Anonymous More than 1 year ago
I loved this book. She is just so saarcastic and funny and i loved what she did with her art at the end
LaneyDC More than 1 year ago
The samole was a pge turner and i want more!!!!!!!!!!!!! It was so intence yet truely confusing. And i cannit wait to read the whole book!
Azjura More than 1 year ago
I purchased this book for hte story line, but kept with it for it's endless stream of sarcasm! Everypage had me cracking a smile in a world that was so melodramtic but filled with irony. While the story is that of a serious nature, you travel this insane journey with a lead character that is so out of sorts within her own life she has to live in a fairytale world of make believe in order to simply cope while the rest of her family flounder around her. I would definately suggest this book to anyone looking for an engaging read and also a light read as the story never really takes itself to seriously.
Anonymous More than 1 year ago
An amazing story
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Galleysmith More than 1 year ago
Bad Apple was fairly predictable in it's plot in almost all areas with the exception of the most important one - the did she or didn't she reveal. The back and forth of each step down the path to that ultimate revelation was well done. I personally didn't know if the affair happened, at what level and who initiated it until the very bitter end and I appreciated that fact. I liked that we got to see small glimpses of the truth but didn't know that it was. It made that part of the story more intriguing and enjoyable. The different characters were equally interesting. Most particularly I had a strong reaction to the young bully Ruby created in Chelsea Patrick. Scorned after the dissolution of her former friendship with Tola she takes to tormenting her in the hallways,on her blog and just about anywhere she could possibly find. This young woman was spiteful, bitter and it seemed to me one step away from escalating into some form of violence. She also played a significant role in Tola's circumstances (which I will not spoil) with Mr. Mymer that furthered the progression of the story quite significantly. On the other hand, I found the art as therapy angle to be a bit too convenient and sweet, particularly at the end of the book when the grand reveal and resolution was made public. The older woman who took Tola under her wing was a small part of the story but one that ended up glossing over. She was a means to an end but it was an end that was just kind of there. Further, the budding romance between Tola and Seven was cute and added a much needed respite from the drama and dysfunction. Again, this was a small part of the larger whole but one that I appreciated. I also found the quirky neurotic sister who constantly sassed everyone to be fun as well, she brought a slight humor to the events. All in all Bad Apple was a quick and entertaining read one that is safe for later aged pre-teen and teen aged readers interested in stories about high-school dynamics and navigating different types of relationships.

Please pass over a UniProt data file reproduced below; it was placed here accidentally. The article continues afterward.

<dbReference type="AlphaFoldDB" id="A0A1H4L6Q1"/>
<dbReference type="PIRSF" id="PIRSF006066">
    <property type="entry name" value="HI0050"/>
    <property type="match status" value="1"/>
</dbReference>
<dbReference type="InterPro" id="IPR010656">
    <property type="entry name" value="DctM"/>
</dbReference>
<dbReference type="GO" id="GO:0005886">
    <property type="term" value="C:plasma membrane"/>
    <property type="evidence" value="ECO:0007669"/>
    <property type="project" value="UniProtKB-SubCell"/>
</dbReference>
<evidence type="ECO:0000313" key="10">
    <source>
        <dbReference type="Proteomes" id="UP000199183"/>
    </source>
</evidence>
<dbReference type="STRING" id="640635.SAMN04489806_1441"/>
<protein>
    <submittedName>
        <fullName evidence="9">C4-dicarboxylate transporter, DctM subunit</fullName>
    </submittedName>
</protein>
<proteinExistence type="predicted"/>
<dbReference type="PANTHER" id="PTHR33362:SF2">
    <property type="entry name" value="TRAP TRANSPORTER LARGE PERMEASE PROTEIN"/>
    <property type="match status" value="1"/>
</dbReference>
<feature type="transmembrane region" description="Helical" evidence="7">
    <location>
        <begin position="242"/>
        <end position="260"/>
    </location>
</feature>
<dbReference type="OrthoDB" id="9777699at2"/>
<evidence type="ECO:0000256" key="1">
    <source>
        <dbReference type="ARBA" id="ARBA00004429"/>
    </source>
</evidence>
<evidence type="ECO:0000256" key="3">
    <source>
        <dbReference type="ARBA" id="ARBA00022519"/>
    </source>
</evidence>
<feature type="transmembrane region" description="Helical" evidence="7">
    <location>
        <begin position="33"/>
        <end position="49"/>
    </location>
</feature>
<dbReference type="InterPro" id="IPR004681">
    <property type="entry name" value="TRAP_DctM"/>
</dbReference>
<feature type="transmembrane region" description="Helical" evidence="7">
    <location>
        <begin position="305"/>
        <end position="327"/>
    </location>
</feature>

Anonymous More than 1 year ago
To anonymous on july 29:)